Alabama ‘Hopelessly Corrupt Judge’ Arrested On Spousal Abuse Charge
Federal judge Mark Fuller has been arrested:
Police say an Alabama federal judge accused of assaulting his wife at an Atlanta hotel has been charged with battery.
Atlanta Police spokeswoman Kim Jones says 55-year-old U.S. District Court Judge Mark Fuller was arrested early Sunday after a reported altercation at the Ritz-Carlton in Atlanta.
Jones said the woman, who hasn’t been identified by name, was treated for injuries on the scene but refused to be taken to a local hospital.
It’s unclear if Fuller has an attorney, and jail records show that he’s being held without bond.
In case you aren’t familiar with this particular judge,
Fuller is a judge in the Middle District of Alabama in Montgomery and presided over the bribery trial of former Alabama Gov. Don Siegelman and HealthSouth CEO Richard Scrushy in 2006.
Now, let’s roll the clock back to August 2012, courtesy of Roger “Legal Schnauzer” Shuler:
The most nauseating moment in last Friday’s resentencing of former Alabama Governor Don Siegelman came when U.S. District Judge Mark Fuller stated that he had no doubt a bribe had taken place in the case.
This is a judge who, according to an affidavit from Missouri attorney Paul Benton Weeks, once tried to defraud the Retirement Systems of Alabama (RSA) and committed perjury in the process. This is the same judge who, according to documents in his ongoing divorce case, had an affair with a female employee, committed acts of domestic violence, drove under the influence, and showed signs of having an addiction to prescription painkillers.
It takes chutzpah for Mark Fuller to sit in judgment of anyone. But to fully grasp Fuller’s arrogance, it helps to read one full quotation from the Siegelman resentencing. Here it is, as reported in Sunday’s Birmingham News:
During his case and appeal, Siegelman maintained there had been no promise of a reward if Scrushy arranged the donations. He pushed to get the U.S. Supreme Court to review the case, to no avail.
But Fuller said when he sentenced Siegelman that there was no doubt in his mind that Siegelman had taken a bribe.
“The facts of this case for years have been misrepresented. There is no doubt in this court’s mind that what took place was a bribe,” Fuller said.
I will take that as a cheap shot toward the non-traditional press, which has led the way in raising questions about the Siegelman prosecution. The mainstream media has been mostly asleep at the switch, but concerns about the case have come from numerous quarters. …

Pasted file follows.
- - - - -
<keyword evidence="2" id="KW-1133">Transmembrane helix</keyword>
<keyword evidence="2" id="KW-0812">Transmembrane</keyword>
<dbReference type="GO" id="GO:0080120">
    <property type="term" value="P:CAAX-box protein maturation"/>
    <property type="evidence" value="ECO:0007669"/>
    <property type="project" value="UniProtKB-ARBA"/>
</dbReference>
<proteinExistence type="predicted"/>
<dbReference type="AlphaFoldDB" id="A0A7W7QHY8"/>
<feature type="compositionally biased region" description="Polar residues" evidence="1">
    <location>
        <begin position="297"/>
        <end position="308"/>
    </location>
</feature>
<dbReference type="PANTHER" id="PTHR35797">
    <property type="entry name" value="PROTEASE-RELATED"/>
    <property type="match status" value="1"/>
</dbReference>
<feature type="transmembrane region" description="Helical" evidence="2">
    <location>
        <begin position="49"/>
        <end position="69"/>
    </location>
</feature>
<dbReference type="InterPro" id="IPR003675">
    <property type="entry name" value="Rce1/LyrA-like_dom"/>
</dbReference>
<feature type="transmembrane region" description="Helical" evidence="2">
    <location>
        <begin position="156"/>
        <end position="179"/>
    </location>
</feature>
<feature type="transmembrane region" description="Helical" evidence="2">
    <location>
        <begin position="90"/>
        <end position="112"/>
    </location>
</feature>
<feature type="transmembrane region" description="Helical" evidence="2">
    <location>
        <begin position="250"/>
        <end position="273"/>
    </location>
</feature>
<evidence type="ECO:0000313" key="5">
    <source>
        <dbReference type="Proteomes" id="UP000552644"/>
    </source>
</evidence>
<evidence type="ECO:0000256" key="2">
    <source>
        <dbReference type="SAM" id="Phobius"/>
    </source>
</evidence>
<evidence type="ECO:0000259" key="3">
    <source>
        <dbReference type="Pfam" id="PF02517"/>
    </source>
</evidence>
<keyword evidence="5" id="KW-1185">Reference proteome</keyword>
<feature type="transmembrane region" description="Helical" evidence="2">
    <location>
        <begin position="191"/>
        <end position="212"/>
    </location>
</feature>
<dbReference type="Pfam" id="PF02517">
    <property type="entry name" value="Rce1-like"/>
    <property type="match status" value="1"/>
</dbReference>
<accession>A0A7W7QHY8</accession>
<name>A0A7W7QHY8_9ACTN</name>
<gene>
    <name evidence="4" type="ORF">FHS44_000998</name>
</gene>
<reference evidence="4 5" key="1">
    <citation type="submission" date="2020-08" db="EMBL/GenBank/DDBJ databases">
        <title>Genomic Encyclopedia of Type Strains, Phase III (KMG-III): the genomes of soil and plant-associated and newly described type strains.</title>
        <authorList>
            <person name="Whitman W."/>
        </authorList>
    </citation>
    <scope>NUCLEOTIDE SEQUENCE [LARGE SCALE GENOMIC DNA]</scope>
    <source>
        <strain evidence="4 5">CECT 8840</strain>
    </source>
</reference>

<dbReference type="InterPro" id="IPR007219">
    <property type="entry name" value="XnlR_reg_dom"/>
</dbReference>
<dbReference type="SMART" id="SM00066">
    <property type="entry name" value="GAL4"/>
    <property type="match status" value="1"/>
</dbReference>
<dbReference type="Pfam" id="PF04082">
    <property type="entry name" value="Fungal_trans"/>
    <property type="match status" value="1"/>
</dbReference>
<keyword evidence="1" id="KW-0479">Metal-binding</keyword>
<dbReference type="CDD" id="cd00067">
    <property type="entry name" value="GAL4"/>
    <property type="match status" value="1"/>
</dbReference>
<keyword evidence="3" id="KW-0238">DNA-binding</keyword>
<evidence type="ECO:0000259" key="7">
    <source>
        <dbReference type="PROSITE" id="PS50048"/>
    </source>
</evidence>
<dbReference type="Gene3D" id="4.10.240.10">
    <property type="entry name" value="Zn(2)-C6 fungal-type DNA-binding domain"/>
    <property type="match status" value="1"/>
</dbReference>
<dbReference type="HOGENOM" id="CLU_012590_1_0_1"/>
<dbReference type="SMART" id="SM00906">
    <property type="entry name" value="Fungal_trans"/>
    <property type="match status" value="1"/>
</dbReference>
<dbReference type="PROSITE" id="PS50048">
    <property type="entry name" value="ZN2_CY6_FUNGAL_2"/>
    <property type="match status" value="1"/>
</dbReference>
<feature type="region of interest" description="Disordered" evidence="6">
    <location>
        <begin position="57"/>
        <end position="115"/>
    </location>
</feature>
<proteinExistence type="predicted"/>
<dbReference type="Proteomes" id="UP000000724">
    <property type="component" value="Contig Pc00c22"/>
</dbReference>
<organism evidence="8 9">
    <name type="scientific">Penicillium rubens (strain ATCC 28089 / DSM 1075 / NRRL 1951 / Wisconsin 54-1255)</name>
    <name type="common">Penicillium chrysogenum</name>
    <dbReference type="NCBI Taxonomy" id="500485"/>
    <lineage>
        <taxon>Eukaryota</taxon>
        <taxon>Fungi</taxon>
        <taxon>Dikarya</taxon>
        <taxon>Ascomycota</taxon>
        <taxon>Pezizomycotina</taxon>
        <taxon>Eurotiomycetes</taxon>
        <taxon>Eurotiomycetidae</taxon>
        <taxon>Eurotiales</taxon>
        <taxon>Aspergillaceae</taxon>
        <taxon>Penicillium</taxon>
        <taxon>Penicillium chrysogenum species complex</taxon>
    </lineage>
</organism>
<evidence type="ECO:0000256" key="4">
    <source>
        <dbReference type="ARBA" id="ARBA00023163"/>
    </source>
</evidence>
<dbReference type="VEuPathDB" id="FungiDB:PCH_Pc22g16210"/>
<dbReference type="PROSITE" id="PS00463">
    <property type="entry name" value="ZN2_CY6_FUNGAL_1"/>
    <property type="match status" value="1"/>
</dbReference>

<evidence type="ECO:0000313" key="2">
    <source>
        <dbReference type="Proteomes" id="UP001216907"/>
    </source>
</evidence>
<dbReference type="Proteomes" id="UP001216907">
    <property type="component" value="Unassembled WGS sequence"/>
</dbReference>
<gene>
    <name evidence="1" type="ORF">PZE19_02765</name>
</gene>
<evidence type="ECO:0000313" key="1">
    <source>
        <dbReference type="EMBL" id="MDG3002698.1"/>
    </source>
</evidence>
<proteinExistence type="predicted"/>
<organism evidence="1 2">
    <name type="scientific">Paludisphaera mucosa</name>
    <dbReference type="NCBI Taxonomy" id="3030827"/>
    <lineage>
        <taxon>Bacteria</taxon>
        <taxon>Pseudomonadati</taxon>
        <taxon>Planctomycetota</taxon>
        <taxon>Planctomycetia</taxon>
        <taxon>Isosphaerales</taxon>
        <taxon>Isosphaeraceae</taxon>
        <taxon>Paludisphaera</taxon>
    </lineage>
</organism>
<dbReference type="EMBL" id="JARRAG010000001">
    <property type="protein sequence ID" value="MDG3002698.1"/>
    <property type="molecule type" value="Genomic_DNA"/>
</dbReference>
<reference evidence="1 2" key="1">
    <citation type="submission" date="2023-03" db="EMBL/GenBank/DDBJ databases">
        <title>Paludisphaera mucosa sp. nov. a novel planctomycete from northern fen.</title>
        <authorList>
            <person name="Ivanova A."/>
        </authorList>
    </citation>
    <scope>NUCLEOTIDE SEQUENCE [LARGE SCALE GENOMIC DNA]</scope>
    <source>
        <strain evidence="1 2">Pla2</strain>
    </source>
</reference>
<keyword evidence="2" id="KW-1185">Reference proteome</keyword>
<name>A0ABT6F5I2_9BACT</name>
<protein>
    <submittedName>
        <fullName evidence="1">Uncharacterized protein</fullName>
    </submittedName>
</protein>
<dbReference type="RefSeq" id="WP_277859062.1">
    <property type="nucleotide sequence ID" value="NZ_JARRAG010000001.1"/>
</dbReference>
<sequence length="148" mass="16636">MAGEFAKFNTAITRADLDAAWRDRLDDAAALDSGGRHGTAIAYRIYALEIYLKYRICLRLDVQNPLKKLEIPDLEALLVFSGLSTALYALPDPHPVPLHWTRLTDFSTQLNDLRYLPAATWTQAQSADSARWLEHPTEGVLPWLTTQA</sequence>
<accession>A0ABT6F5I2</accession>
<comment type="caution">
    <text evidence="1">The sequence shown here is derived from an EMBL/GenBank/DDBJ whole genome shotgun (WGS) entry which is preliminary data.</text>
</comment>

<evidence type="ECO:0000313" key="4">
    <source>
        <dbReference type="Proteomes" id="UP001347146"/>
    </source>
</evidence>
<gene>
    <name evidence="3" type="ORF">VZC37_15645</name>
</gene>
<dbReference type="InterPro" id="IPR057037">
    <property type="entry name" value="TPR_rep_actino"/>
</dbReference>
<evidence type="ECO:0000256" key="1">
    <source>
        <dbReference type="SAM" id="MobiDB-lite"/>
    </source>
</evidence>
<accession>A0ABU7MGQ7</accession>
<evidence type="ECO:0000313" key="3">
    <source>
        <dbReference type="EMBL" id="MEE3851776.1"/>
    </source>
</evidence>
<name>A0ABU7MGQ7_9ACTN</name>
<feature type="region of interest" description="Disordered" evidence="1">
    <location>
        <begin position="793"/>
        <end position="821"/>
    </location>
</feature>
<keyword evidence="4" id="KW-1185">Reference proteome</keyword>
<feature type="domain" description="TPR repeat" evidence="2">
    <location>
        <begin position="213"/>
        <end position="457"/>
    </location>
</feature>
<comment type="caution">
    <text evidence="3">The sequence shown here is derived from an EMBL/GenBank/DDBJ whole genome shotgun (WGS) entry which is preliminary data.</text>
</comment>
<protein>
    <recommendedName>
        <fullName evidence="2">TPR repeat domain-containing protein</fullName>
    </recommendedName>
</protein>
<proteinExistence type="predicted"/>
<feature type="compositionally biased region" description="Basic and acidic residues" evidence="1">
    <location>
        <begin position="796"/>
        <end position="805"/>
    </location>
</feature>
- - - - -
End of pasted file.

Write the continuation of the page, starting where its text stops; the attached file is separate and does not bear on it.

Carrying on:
Since Fuller raised the issue of certainty regarding some aspects of the Siegelman case, let’s examine a few that he failed to mention–and there truly is no doubt about these…
- Fuller denied the defense information that would have shown the prosecution was barred by the statute of limitations.
- Fuller’s jury instructions did not include the “explicit agreement” requirement spelled out in the controlling case law, McCormick v. United States, 500 U.S. 257 (1991). And they did not match the instructions given by U.S. Judge Myron Thompson in the trial and retrial of the Alabama bingo case. Thompson’s instructions did match the language in McCormick, they resulted in zero convictions, and Thompson has proposed that they be used in all cases alleging bribery in the campaign-contribution context.
- Various individuals connected to the Siegelman case have filed affidavits stating… Fuller was compromised by his animosity toward Siegelman, dating to an investigation of the office where Fuller had served as a state district attorney.
Thinking citizens should not be swayed by Fuller’s blind assertion from the bench that the Siegelman case involved a clear case of bribery. The truth? The Alabama bingo case, involved hours of wiretaps and far more compelling evidence than was present in the Siegelman case. But the judge gave proper jury instructions, based on controlling law, and the prosecutions yielded zero convictions.
Overwhelming doubt exists about the presence of bribery in the Siegelman case. But even if the most gross sort of bribery had been present, the prosecution was barred by the statute of limitations.
The truth? Mark Fuller is a hopelessly corrupt judge, who unlawfully let an untimely prosecution move forward. And a compromised jury produced a conviction that did not square with the facts or the relevant law.